This wrapping acts as a passive thermal control system. In the extreme environment of space in earth's orbit, surface temperature for these thermal blankets can easily fluctuate between minus150F and plus250F, depending on direct, indirect and shadowed exposure to the Sun. The purpose of the thermal control materials on a spacecraft is to help keep the electronics and mechanical moving parts within the design limits of the temperature range that will allow them to function normally.
The visible layer of the MLI faces outward to space. This outer layer of the blanket is a surface mirror material with high reflectivity. It is generally a 0.001-inch Kapton film backed with a few Angstroms thick layer of silver, which results in the gold color. The Kapton can be structurally reinforced by coarse fiberglass netting, called scrim, to prevent tearing. The multiple layers in the blanket are usually 0.00025-inch Kapton with a few Angstrom thick layer of silver on each side.
The layers are separated by a dacron netting ("bridal veil") which prevents contact of the adjacent silver layers. The inside blanket layer makes contact with the spacecraft body. The blanket layers conduct heat only laterally in their respective silver layers as long as there is no contact between layers, but they do exchange heat between adjacent layers by radiation. They will radiate some spacecraft heat to space but their insulating properties increase with the number of layers used in construction of that particular MLI blanket. The more layers in the blanket, the higher the insulation factor for keeping the heat in and the cold out. It is not unusual for MLI to have up to 10 to 14 layers. The MLI blanket shapes are first made using paper patterns that snuggly fit all the various contours of the specific spacecraft. The pattern is transferred to the foil and netting configuration with the specified number of layers, which can differ with each spacecraft (and often depends on budget considerations as much as the type of instrumentation it is protecting). The pattern is then cut and sewn on a sewing machine near a very large table work area. The edges are often finished with a tape prior to sewing. There can be a number of individual blankets in many irregular shapes on any one spacecraft. The blankets are held together and attached to the spacecraft using nothing more than dacron Velcro, which is a product that was actually first designed for use in space.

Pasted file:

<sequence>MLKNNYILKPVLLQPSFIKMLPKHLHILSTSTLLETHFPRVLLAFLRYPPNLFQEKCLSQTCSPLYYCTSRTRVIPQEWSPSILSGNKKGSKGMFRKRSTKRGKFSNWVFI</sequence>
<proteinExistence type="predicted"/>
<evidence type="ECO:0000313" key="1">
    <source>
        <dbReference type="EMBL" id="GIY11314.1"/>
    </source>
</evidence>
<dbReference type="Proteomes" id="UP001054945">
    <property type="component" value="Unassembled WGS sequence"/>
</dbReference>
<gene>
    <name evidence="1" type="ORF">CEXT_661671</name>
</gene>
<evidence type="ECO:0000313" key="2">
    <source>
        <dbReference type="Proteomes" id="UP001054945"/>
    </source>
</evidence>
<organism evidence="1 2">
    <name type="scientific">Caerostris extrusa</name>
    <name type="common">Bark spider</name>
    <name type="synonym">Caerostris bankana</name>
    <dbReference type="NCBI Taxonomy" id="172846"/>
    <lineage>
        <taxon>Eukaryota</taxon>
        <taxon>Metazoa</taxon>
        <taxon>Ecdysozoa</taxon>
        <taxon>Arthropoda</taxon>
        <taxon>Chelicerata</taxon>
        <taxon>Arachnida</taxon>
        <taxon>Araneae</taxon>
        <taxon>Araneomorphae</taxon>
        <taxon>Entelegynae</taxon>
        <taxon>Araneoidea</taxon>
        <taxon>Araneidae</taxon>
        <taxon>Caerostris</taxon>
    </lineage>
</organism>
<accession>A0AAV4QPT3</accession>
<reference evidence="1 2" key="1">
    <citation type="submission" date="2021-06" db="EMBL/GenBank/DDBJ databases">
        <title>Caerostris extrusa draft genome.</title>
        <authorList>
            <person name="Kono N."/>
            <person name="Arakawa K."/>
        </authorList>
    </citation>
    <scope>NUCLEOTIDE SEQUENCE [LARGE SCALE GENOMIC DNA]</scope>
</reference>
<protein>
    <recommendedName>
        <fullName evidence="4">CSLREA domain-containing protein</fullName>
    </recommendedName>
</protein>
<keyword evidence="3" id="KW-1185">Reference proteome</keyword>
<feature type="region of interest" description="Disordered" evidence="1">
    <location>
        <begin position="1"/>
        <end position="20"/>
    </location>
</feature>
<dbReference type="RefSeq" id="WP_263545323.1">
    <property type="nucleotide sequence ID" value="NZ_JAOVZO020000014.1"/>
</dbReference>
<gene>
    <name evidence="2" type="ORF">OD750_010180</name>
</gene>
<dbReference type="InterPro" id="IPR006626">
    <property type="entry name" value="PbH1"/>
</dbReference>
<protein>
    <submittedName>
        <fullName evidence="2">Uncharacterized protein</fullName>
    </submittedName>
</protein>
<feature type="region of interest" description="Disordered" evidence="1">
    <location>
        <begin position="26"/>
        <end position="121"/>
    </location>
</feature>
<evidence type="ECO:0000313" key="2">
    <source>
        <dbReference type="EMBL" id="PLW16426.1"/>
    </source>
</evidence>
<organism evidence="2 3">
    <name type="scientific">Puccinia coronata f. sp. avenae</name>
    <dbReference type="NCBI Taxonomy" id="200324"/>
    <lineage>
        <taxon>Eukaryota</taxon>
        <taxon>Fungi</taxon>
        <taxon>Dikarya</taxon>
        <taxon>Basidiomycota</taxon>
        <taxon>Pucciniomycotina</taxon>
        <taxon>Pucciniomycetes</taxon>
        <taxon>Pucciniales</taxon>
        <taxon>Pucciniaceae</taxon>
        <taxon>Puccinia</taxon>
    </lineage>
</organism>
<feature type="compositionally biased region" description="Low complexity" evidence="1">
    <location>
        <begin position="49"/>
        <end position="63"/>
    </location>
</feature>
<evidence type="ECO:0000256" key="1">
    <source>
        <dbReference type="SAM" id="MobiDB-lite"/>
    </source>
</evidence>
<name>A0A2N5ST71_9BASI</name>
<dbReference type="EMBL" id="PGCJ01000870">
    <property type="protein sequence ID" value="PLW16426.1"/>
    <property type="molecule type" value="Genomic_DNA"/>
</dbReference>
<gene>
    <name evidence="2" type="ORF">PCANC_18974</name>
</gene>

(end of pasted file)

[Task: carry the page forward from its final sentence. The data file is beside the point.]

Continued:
This piece of MLI was constructed to fit a scientific instrumentation spacecraft. The two outside sheets of Kapton are heavy guage, gold on one side and silver on the other. Sandwiched between these two outside layers are 12 layers of bridal veil and 11 sheets of thin mylar that is silver on both sides. The MLI was cut to fit the various shapes of contours and protrusions of the specific instrumentation. The edges were sewn or taped, and sometimes both. In certain places, there are velcro strips to hold the MLI snuggly together. There is no scrim (reinforcement by fiberglass netting) or velcro on the Kapton of this specific sample.